The multidisciplinary festival will feature composers and performers long associated with California’s classical music scene, including San Francisco’s Kronos Quartet, composer-musician Terry Riley and former L.A. Phil Music Director Esa-Pekka Salonen, now the orchestra’s first conductor laureate; Salonen’s “L.A. Variations” will be on the program with “City Noir,” also conducted by Dudamel.

Also on the eclectic list are former Beach Boy Brian Wilson and «The Yellow Shark», a contemporary composition by the late Frank Zappa that Adams will conduct and describes as “fiendishly difficult.” “Being the cantankerous person that he was, when he composed classical contemporary music, he made sure it was hard,” Adams says with obvious relish.

More stuff you might not expect: a «Night of the Beats», blending jazz performance with poetry, and a symposium that includes Grateful Dead bass player Phil Lesh, film composer Thomas Newman and USC history professor and former California State Librarian Kevin Starr. Starr’s series of books on California history were a major inspiration for “City Noir.”

«He’s quite an Americanist», says Starr of Adams. «John has a special ability, or developed ability, to hear the music of various American places. Look at his operas: ‘Dr. Atomic’ [about the first test of an atomic bomb in Los Alamos, N.M.]; ‘Nixon in China,’ with the breathtaking arrival of the plane onstage — when Nixon gets out, he really gives us Nixon in the music. His music is abstract but not too abstract. Despite the incredibly intricate theory behind what he does, you can follow the story he’s telling you».

Festival artists coming in from outside of the classical concert world seem to appreciate the opportunity Adams offers to work outside the walls of their commercial careers. Newman, whose film score credits include «Wall-E» and «American Beauty», says his new piece, “It Got Dark,” commissioned by the Philharmonic and receiving its world premiere during the festival, uses as inspiration Newman’s 20-year collection of L.A.-area ephemera, postcards, photographs and the like.

“Many creative choices that you are making for a movie are determinations, because you are looking at an image that gives you so much information, and it really determines the tempo», Newman says. «It’s obviously much less so in terms of a concert piece, because the ideas originate from me. It’s very exciting, in a very different way».

Also during the festival, audiences will get another chance to hear «City Noir», a jazz-influenced work that Times music critic Mark Swed called Adams’ “most demanding symphonic work». Says Adams, «I wanted to write a piece that had a California sensibility to it. . . . We want to create a repertoire that speaks to our culture the way that Mahler’s repertoire speaks for living in Central Europe around the turn of the 20th century».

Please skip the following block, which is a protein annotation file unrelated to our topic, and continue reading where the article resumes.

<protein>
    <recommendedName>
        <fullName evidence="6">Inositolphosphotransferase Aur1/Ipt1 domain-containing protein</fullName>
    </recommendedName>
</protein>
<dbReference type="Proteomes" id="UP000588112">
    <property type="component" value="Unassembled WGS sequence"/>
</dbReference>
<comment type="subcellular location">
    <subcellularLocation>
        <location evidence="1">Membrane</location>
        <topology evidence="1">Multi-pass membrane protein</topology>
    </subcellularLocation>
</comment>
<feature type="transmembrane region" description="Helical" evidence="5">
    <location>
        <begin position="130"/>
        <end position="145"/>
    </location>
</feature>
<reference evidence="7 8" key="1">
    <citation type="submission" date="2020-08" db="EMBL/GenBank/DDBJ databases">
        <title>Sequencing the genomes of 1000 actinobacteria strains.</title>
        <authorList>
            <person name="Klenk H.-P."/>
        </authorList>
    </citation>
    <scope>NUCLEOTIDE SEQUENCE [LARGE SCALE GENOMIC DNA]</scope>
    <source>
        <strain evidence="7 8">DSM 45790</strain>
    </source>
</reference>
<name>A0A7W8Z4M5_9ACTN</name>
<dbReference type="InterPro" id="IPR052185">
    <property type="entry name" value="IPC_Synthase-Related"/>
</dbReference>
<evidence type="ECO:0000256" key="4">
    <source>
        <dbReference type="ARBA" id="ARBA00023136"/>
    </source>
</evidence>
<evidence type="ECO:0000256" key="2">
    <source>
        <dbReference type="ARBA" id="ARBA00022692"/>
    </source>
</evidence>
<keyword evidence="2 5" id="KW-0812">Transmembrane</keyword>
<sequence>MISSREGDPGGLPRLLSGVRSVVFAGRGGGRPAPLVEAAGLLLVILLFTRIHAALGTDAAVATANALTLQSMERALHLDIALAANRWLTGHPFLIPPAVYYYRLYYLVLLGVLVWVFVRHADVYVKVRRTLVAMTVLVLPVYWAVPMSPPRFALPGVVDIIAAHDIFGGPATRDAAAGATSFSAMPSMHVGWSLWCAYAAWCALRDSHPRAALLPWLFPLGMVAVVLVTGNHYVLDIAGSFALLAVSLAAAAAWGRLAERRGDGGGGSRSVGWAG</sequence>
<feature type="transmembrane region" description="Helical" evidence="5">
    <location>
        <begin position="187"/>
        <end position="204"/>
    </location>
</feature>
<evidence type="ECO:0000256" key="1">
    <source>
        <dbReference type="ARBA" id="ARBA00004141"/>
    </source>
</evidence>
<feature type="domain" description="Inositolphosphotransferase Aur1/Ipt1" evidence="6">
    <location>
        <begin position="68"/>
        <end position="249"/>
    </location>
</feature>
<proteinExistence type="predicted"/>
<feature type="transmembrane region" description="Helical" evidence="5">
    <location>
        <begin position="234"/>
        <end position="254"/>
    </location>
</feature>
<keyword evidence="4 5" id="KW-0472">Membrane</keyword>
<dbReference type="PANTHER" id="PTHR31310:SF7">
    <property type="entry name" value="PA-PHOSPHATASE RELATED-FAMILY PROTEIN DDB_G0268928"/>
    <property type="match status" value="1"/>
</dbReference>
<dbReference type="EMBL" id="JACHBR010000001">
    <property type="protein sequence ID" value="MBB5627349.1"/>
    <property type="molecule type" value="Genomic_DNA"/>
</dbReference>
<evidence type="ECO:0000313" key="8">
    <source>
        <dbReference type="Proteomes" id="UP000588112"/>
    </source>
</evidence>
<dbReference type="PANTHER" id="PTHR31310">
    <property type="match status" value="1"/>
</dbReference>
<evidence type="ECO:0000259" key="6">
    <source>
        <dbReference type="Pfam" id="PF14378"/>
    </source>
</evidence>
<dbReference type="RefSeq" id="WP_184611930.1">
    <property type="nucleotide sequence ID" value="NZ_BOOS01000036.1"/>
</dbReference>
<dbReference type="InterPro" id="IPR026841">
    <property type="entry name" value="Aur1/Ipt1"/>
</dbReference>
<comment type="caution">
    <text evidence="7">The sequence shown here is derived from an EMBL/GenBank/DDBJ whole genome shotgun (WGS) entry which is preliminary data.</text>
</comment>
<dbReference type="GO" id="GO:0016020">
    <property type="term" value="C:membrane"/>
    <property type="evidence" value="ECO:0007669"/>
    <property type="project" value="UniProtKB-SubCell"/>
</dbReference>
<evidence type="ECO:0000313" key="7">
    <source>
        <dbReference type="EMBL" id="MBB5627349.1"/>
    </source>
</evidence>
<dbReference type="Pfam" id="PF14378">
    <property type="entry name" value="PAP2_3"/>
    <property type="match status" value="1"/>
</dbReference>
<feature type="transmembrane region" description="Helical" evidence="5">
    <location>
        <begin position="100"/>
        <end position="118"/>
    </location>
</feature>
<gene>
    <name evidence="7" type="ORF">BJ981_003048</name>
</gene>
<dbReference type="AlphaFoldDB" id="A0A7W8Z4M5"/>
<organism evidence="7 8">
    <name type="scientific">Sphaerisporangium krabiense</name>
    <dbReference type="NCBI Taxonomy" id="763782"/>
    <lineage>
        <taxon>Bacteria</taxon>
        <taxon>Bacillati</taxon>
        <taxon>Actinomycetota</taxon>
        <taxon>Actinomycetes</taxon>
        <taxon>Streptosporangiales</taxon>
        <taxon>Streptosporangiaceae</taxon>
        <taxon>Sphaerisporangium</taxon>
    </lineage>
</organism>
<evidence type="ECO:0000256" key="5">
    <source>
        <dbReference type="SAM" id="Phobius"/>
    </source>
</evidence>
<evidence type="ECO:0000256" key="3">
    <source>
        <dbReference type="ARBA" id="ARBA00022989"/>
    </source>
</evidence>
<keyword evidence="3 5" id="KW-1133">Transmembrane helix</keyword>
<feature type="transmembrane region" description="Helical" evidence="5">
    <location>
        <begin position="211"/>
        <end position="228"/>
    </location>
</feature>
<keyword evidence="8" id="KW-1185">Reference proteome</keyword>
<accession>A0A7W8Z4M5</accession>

Only in L.A.

A few of days after the premiere, Adams offers a more detailed observation on the star-studded premiere concert via e-mail: “What a circus that was! . . . ‘City Noir’ felt right — neither too long or too abbreviated. And my wife got to sit next to the very charming Tom Hanks and his very generous wife. Only in L.A.”

The white-haired “new kid” has a long history with the Phil: His «Dharma at Big Sur» was composed for the opening of Walt Disney Concert Hall in 2003, and Adams oversaw the Philharmonic’s Minimalist Jukebox festival in 2006.

Still, in a recent conversation with Adams — a native New Englander who left and now lives and works in Berkeley — the composer mirrors Dudamel’s boyishness as he talks about the festival and what «California music» means in 2009 — although Adams’ boyishness is less Dudamel’s bouncy freshman than that of a popular college professor who still radiates the sort of youthful cool that makes students fight to sign up for his class.

Dudamel was not available for comment for this story but offered a few words on Adams to Andy Garcia for PBS’ “Great Performances” telecast of the gala concert. «For me, it’s an honor that John Adams wrote for my first concert with the orchestra», Dudamel said. “I think he’s an amazing composer. He has Latin blood in his body.”

Adams’ 2008 autobiography, «Hallelujah Junction: Composing an American Life» — named for his 2006 composition for two pianos and detailing his New England roots — would not seem to concur with Dudamel’s blood-type analysis, but Adams has learned Spanish and traveled to Dudamel’s homeland when he was composing his 2006 opera «The Flowering Tree», which involved Venezuelan artists; it was during that period that Adams became aware of Dudamel’s rising star. And Adams seems keen to absorb California’s multiethnic landscape, Latin and otherwise, into his music and his life.